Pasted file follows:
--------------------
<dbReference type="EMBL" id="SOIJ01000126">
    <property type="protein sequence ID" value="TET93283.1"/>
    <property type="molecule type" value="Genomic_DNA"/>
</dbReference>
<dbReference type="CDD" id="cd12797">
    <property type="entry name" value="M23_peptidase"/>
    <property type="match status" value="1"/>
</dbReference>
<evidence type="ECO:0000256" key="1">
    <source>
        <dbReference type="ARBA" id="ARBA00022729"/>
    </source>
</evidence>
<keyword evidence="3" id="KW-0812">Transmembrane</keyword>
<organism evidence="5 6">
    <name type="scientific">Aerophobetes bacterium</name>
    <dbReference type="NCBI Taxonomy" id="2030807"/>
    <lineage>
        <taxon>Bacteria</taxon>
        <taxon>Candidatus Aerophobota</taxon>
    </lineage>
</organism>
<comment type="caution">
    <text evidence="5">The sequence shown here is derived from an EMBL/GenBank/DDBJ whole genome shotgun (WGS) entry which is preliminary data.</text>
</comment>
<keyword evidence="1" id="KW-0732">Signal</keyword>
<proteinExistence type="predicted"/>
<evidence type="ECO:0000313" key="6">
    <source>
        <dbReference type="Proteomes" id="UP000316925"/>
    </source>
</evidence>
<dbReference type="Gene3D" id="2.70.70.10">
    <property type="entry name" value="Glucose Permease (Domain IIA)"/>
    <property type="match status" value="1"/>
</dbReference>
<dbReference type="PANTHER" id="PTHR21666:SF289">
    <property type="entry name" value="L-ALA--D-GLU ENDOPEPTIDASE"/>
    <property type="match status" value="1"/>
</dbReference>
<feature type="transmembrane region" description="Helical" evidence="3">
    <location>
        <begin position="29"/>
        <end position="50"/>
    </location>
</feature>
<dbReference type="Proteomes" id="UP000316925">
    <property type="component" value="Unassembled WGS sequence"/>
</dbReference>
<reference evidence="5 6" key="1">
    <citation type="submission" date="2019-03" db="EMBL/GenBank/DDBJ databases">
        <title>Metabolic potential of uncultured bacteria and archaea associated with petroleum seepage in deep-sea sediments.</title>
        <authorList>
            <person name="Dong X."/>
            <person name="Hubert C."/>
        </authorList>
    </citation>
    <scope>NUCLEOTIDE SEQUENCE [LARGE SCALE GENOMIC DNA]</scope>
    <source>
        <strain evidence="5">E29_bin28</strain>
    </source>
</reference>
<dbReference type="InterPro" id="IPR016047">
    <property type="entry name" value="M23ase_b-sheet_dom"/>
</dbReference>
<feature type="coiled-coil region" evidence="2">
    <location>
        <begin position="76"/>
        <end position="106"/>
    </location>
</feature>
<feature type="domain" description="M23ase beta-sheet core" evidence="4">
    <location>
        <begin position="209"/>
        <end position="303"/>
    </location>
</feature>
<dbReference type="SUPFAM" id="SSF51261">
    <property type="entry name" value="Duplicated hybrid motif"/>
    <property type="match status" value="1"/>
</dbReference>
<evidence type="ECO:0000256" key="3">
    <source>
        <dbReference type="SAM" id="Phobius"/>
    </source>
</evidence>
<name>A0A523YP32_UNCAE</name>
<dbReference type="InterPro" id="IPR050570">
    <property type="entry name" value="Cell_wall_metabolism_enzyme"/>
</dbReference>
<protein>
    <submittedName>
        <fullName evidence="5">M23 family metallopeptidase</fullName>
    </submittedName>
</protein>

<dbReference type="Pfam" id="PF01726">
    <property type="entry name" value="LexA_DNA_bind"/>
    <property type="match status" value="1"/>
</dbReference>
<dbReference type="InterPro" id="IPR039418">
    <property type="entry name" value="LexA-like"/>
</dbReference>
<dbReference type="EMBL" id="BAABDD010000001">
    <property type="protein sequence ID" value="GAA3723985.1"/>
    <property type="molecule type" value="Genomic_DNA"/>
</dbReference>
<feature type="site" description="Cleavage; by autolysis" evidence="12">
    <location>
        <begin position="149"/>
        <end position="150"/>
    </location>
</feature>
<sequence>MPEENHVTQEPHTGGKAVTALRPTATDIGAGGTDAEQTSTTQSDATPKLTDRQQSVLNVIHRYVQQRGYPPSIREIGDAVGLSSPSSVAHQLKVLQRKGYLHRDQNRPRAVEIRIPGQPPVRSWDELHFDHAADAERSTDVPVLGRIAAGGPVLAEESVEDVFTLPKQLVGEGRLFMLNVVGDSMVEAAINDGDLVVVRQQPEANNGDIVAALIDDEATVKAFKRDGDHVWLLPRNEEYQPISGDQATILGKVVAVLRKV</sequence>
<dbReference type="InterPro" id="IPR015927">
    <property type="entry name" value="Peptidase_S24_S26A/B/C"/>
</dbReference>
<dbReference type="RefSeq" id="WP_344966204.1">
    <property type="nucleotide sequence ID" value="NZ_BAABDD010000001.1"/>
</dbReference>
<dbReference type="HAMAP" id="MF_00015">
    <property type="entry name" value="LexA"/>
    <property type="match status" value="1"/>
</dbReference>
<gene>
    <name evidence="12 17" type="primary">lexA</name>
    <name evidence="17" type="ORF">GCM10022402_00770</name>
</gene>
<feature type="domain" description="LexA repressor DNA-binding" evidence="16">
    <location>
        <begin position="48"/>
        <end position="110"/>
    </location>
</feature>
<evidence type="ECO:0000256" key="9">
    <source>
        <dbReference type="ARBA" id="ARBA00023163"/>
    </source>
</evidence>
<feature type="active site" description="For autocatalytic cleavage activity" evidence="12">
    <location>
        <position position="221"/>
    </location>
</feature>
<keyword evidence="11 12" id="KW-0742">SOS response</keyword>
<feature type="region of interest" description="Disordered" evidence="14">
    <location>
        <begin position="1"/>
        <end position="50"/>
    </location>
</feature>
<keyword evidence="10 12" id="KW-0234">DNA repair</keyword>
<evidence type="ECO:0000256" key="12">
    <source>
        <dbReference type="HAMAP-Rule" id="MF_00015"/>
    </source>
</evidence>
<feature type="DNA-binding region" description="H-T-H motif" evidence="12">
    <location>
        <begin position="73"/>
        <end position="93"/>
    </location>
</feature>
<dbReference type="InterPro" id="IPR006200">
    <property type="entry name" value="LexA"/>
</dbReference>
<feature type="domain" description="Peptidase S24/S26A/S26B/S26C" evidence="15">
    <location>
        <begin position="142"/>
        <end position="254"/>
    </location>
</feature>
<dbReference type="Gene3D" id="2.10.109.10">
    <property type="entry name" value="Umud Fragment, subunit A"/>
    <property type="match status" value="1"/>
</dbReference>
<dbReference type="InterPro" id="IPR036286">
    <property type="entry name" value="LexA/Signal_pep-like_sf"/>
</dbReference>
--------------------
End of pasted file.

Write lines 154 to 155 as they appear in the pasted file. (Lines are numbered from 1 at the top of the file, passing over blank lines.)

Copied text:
        <dbReference type="HAMAP-Rule" id="MF_00015"/>
    </source>